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story.lead_photo.caption File photo/NWA Democrat-Gazette/DAVID GOTTSCHALK Sarah King, marketing director for Specialized Real Estate, walks through the large gathering room Aug. 8 at the Pratt Place Inn on Markham Hill in Fayetteville. Specialized Real Estate has plans to develop sections of the hill.

FAYETTEVILLE -- A request to adjust the land use for a large portion of a forested hill near a neighborhood and the University of Arkansas gained unanimous City Council support Tuesday.

Specialized Real Estate, a property management company, owns nearly 144 acres at Markham Hill, which includes the Pratt Place Inn and Barn. Ownership of the property stayed along the same family lineage since the early 1900s. Specialized bought the property two years ago in a bankruptcy sale.

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Fayetteville’s City Council also passed on Tuesday putting $5,000 toward development of a text-to-donate program with Hark at the Center for Collaborative care for residents in need.

Source: Staff report

Most of the property was zoned on the west side as a residential district allowing up to four units per acre. Council members voted 8-0 Tuesday to rezone 75 acres to a residential intermediate-urban district and 44 acres as agricultural.

A residential intermediate-urban district allows homes of up to four units and cluster housing. The agricultural portion will be preserved forever in an easement. The developers have said the ultimate intent is to keep half the tree canopy preserved at the site.

A second request shrinks the planned zoning district at the top of the hill from about 69 acres to 24. More than 5,000 square feet of event space, 12,000 feet of restaurant and commercial space, 80 guest accommodations and 43 homes would be built on the 24 acres. The council also unanimously supported that measure.

Seth Mims with Specialized addressed a list of the city's priorities listed in its 2030 plan and how the project would touch on each of them. In short, the plan would help increase the housing supply, promote a mix of land uses, build road and trail connections and preserve tree canopy, he said.

A seven-room boutique hotel as it stands on 69 acres cannot survive, he said. The large lot sizes previously allowed on the western half of the property wouldn't preserve the canopy and encourage replacing natural trees with stick trees, Mims said.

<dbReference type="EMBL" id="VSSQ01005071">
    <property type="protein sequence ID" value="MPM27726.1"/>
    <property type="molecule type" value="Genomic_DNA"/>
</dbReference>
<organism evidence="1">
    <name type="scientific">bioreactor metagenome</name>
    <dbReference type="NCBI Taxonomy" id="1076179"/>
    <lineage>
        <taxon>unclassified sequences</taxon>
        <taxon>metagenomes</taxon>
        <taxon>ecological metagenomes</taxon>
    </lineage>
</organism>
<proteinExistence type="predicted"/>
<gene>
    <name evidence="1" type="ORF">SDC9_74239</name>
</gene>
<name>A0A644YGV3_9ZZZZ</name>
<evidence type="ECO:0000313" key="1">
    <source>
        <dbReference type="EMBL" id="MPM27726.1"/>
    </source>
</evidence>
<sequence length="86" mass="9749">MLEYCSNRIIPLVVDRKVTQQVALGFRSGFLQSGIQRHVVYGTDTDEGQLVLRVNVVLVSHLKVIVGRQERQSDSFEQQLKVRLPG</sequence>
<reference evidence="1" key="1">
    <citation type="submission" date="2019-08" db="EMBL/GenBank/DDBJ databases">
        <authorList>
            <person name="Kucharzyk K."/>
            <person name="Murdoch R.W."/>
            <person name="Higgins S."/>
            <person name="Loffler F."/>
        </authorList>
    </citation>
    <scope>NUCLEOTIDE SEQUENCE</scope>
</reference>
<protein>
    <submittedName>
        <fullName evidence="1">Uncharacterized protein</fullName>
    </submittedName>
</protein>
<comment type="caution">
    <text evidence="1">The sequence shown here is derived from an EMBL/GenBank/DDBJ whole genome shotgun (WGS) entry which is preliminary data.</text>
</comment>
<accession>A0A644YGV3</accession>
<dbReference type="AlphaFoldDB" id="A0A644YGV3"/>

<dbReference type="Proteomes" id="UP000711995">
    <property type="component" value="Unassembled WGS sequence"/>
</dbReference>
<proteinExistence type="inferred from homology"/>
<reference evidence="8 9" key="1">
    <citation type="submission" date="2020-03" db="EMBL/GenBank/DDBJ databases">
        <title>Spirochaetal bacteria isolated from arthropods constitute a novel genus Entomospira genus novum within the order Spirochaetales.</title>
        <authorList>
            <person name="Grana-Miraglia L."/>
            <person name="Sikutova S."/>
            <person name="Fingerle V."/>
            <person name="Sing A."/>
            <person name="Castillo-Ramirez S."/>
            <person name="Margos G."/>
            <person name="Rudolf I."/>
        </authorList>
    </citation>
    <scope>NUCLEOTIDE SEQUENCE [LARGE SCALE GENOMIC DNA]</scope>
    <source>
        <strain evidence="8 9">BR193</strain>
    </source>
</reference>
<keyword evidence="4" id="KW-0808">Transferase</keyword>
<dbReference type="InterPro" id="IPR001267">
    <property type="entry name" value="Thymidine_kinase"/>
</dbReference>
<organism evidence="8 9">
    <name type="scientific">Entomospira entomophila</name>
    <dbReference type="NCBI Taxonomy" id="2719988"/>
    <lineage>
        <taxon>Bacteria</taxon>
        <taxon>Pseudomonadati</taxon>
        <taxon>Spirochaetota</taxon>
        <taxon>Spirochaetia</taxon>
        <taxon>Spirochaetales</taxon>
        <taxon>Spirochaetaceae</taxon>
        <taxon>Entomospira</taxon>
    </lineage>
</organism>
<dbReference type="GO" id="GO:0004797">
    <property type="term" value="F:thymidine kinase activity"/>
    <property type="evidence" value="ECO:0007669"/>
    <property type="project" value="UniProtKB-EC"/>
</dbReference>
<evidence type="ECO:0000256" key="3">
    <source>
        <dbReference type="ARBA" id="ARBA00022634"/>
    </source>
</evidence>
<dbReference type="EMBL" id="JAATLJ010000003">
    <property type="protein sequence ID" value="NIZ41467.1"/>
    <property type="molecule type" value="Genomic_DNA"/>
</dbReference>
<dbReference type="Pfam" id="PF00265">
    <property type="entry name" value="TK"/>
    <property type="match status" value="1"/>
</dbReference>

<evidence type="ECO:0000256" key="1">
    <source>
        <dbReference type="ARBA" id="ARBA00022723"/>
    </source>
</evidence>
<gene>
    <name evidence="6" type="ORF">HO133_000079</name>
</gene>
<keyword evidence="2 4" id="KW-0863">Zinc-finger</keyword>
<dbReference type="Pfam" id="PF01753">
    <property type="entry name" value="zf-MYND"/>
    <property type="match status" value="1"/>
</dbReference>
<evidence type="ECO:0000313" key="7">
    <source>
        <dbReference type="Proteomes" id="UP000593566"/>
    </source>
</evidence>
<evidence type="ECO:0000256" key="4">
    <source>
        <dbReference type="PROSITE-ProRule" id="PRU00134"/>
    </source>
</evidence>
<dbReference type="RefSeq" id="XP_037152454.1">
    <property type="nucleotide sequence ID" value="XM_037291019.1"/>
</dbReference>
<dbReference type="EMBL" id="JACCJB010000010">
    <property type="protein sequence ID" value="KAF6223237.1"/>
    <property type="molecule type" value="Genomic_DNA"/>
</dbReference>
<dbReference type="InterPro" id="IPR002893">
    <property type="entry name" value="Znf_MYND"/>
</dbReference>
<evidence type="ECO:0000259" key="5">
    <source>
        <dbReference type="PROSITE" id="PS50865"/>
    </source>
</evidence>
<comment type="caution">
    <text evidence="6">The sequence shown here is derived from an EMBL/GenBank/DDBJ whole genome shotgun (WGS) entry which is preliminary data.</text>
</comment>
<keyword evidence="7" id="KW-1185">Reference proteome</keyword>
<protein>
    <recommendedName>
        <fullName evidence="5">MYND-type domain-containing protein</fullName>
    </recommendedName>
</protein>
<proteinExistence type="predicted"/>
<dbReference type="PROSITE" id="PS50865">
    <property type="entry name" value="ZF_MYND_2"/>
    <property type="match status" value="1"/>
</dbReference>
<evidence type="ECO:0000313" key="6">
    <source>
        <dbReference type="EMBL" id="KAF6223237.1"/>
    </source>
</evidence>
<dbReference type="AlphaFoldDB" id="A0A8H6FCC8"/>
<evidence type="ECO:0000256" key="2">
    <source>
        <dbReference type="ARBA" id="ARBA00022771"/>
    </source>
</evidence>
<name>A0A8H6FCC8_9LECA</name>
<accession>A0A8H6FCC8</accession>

Mims also said the developers are committed to giving the city the right of way for trails connecting Kessler Mountain Regional Park to the university campus.

Mims presented a mock-up map of how the 257 units allowed before the rezoning would look. Additionally, he presented a map of what development would look like if the eastern half were zoned the same, bringing the total number of units possible to 507. Specialized will impose a 476-unit cap on its development.

More than 30 people spoke. A majority were against the requests, with concerns ranging from the impact on the environment and the neighborhood to compatibility with the surroundings. Some residents acknowledged development on the hill as inevitable, but said the Specialized plan is too intense. A handful expressed support for the project.

Both requests were on the second reading. The council voted to go to the third and final readings and vote.

Council member Matthew Petty said regardless of what happens with the development, the preservation will last forever. The only way to preserve land is if the city buys it or if it's placed in an easement, he said.

"I certainly don't think this will be as wildly detrimental as we have been asked to believe," Petty said. "I don't even think this will be bad. I think it'll be quite good, in my estimation."

Council member Sarah Marsh said the variety of housing types the rezoning allows is key to having a lesser environmental impact.

"Instead of littering the entire hillside -- the most ecologically sensitive and significant portion -- with single-family homes, they want to preserve that and move the development to the previously disturbed top of the mountain," she said. "That in itself is a win for the environment."

Council member Kyle Smith, who initially voted against going to the final reading, said thinking about what could be developed under the previous zoning made his stomach sour. He also tried to weigh the need to address the city's growth with the quality of life of its current residents.

"I would love to just leave this the way it is. I think that would be fantastic," he said. "But every time I think that, I find myself wondering if I'm able to stick to the policy directions that I've said are important to me."

NW News on 10/03/2018

Print Headline: Council supports hill land use plan

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